WASHINGTON -- Eight Arizona hospitals were ranked in the top 5 percent in the nation by a national healthcare rating agency, giving Arizona the 13th-best rate of high-achieving hospitals among states.
Banner Boswell Medical Center, Banner Desert Medical Center, Banner Estrella Medical Center, Chandler Regional Medical Center, John C. Lincoln Deer Valley Hospital, Mayo Clinic, Mercy Gilbert Medical Center and Carondolet St. Mary's Hospital in Tucson made the grade.
The 2013 Healthgrades Distinguished Hospital Award for Clinical Excellence ranks hospitals on mortality and medical complication rates in up to 27 procedures, including heart failure, various surgeries, joint replacement and critical care.
The report recognizes the top 5 percent of hospitals in the country each year, with 262 hospitals picked this year out of more than 5,000 eligible nationwide.
Arizona had 31 hospitals eligible, meaning more than 25 percent earned the top ranking.
That was down from the state's performance last year, when 12 of 30 Arizona hospitals made the grade. But the report's sponsors said the change might not indicate that the hospitals not on the list this year got worse -- only that others got better in the intervening year.
For those hospitals listed in the report, however, the ranking is a welcome recognition of their hard work.
Making the list gives a "significant moral boost" to the staff, said Dr. Amy Beiter, president and CEO of the hospital.
"I think it speaks to the commitment and all the hard work we've put into this," Beiter said. "For them (staff) it reinforces what they already know about their hospital."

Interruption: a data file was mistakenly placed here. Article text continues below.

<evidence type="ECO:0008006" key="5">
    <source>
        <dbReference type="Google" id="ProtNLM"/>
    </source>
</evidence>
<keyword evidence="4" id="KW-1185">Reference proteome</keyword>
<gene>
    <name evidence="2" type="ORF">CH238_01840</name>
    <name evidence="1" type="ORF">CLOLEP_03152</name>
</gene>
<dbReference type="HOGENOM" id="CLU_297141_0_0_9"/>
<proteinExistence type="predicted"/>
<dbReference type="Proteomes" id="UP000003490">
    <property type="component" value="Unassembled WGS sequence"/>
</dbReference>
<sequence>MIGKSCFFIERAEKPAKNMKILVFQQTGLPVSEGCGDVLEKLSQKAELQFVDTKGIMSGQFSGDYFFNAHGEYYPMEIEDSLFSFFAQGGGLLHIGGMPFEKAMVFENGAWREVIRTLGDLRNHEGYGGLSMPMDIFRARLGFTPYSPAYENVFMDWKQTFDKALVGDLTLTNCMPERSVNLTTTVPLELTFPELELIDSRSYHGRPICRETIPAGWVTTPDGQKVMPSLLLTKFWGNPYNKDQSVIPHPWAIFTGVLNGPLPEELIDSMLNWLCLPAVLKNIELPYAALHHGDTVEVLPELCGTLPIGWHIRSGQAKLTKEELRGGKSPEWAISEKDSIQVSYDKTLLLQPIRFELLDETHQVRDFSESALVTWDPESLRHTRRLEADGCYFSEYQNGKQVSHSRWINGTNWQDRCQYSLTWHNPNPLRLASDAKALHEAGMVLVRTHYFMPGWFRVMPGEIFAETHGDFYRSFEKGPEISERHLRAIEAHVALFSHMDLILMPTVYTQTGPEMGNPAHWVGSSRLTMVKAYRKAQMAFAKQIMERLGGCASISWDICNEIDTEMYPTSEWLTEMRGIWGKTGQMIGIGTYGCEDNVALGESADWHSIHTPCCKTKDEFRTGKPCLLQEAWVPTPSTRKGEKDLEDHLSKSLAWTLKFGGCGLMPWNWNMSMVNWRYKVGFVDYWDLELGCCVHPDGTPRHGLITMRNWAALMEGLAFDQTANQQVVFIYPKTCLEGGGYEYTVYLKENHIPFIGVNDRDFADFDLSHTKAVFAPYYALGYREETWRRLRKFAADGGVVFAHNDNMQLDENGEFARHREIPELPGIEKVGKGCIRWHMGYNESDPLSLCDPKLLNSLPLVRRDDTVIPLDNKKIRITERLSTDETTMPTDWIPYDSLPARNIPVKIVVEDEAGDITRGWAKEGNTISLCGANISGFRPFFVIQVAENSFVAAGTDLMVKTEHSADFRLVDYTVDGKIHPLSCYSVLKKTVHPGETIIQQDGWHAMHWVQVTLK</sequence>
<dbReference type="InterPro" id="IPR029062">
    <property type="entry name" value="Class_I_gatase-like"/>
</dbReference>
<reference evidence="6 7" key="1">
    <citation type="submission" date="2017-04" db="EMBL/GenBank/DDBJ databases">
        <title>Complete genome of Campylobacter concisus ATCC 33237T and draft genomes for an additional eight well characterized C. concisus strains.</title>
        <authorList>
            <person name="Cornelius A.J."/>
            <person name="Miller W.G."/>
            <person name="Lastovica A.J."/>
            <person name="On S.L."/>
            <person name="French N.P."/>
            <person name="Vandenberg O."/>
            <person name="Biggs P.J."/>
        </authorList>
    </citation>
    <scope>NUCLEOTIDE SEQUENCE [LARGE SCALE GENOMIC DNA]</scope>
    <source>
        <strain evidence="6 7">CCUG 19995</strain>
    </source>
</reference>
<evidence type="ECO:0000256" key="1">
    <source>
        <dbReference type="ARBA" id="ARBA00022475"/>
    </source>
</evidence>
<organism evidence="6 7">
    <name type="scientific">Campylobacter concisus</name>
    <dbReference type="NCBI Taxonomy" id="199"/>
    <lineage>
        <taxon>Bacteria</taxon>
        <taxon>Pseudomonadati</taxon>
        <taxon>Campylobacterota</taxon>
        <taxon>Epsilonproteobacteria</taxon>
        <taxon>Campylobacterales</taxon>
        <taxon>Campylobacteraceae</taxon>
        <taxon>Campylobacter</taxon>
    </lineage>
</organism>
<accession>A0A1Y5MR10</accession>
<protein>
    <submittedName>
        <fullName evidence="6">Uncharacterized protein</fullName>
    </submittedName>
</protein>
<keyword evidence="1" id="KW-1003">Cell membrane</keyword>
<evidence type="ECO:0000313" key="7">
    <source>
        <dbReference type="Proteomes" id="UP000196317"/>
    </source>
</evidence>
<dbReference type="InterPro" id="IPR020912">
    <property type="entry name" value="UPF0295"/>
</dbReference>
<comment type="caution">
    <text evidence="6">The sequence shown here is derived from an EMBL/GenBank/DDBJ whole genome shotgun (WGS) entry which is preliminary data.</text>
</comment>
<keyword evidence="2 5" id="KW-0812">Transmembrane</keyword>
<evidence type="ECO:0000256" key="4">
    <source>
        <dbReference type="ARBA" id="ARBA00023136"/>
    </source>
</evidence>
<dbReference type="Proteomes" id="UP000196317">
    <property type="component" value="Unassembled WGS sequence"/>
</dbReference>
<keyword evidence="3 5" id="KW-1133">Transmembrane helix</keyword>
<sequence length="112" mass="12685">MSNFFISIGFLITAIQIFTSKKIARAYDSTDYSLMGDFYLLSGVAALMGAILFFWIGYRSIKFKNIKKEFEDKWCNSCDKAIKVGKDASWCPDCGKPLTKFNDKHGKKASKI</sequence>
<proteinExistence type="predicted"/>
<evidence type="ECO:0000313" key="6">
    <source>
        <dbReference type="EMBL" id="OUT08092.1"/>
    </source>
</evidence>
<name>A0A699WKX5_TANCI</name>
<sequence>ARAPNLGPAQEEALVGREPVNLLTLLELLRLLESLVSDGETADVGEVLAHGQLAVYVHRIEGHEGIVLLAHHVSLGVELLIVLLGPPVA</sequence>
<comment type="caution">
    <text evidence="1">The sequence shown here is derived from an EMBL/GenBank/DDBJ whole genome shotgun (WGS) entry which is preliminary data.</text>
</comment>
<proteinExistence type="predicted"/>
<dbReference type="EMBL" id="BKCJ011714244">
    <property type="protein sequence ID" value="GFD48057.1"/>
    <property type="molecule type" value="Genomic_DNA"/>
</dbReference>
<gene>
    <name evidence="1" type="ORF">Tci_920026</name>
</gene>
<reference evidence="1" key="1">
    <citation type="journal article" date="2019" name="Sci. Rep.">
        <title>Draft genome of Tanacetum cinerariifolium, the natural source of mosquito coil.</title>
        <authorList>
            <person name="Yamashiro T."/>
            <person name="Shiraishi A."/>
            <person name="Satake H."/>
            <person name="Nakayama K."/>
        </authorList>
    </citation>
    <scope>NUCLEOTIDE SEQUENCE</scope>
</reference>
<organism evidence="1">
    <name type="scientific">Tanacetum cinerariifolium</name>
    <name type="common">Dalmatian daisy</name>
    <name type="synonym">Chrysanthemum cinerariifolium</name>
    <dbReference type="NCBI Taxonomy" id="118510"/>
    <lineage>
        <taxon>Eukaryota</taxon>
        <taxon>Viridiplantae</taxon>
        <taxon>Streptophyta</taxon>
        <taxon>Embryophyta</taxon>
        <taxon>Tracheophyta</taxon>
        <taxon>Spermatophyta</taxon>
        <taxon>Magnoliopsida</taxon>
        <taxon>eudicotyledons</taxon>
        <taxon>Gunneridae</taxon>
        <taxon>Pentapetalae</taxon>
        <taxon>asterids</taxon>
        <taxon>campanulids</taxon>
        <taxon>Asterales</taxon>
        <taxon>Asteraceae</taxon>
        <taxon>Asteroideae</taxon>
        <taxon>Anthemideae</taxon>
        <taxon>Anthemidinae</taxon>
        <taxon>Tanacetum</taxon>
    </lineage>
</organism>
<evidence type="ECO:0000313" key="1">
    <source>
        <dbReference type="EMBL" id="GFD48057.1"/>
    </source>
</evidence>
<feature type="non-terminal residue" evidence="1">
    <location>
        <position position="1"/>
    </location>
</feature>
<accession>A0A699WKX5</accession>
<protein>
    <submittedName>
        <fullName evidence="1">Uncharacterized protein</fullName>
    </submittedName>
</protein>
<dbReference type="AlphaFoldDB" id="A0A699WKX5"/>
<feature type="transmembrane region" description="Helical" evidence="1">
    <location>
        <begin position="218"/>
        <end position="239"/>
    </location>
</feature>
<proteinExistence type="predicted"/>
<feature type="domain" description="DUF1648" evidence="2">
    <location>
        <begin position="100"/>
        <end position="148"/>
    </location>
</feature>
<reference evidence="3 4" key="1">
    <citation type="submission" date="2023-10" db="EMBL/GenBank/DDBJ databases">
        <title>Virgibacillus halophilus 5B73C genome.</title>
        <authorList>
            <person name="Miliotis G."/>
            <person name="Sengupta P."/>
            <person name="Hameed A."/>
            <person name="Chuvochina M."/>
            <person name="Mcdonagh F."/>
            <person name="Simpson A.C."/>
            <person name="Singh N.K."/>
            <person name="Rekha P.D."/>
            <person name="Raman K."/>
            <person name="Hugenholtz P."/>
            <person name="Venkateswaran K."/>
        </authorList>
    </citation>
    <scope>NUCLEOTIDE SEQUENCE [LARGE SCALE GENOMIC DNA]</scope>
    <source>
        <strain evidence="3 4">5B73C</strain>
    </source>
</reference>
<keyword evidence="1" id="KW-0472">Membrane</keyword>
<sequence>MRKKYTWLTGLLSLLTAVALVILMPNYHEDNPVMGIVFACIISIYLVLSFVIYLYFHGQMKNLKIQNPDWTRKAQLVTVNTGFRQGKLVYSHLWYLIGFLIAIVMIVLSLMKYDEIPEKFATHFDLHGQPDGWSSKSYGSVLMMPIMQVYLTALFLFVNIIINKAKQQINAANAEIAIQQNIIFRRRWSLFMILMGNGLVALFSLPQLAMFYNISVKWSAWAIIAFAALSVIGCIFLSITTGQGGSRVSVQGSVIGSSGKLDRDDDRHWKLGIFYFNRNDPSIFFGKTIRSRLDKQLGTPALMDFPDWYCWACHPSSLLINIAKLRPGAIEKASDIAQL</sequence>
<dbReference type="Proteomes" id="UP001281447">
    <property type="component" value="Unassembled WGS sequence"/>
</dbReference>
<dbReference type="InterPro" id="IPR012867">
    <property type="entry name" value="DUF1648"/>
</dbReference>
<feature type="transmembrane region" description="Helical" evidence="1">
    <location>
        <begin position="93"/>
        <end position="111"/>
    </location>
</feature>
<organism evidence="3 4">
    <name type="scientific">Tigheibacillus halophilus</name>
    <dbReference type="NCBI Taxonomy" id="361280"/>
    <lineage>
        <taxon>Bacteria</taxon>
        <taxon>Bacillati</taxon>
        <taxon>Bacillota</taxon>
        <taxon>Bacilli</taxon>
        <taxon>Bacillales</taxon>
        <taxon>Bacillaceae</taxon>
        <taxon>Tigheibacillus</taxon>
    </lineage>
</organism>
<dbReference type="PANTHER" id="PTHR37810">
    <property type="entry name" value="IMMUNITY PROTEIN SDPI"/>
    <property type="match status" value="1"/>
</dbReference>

Beiter said a collaborative approach to care from its doctors, nurses and other staff has allowed the hospital to maintain high quality.
Pete Wertheim, spokesman for the Arizona Hospital and Healthcare Association, said the Healthgrades study is a good tool for patients to use, but he cautioned that it is not the only one.
Wertheim said many hospital report cards are released every year. Each measures a different aspect of the hospital, with other rankings looking at readmissions, safety procedures or patient satisfaction.
"Right now there's not a single report card that is considered to be the Cadillac or the right answer for people," Wertheim said.
Instead of judging hospitals based on one report, he suggested people take several factors into account. The most important is that patients feel comfortable with the facility and doctors.
"We support the use of these tools to help consumers with that, because it's good for them to have as much information as possible," Wertheim said. "If anything there's too much out there."
The four hospitals that did not make the list this year, after being in the 2012 report, were Scottsdale Healthcare-Shea Medical Center, Banner Del E. Webb Medical Center, Banner Good Samaritan Medical Center and Mountain Vista Medical Center.
Mountain Vista, Shea and Banner Del E. Webb each earned a three-star rating (performing as expected) in five categories in which they earned five-star ratings (better than expected) last year. Categories included treatment of gastrointestinal bleeds, coronary interventional procedures and treatment of heart attacks.
All four hospitals also got rated lower in treatment of chronic obstructive pulmonary disease.
Because the report judges hospitals against each other, the overall Distinguished Hospitals rating and categorical ratings are relative, said Lisa Bongiovanni, a Healthgrades spokeswoman.
Bongiovanni said that means a hospital could be performing as well as last year, but other hospitals just got better.
"By no means are they underperforming, it's just that it's based on the other hospitals evaluated too," Bongiovanni said.
Dr. Archelle Georgiou, clinical adviser for Healthgrades, said using unbiased, data-driven ratings is important so patients can find a good hospital. In the end, the goal of the report is to help people choose what hospital to visit.
"Just because it's down the street from you doesn't mean it's the best hospital in town," Georgiou said. "It really is important to check objective measures of performance before you actually get care."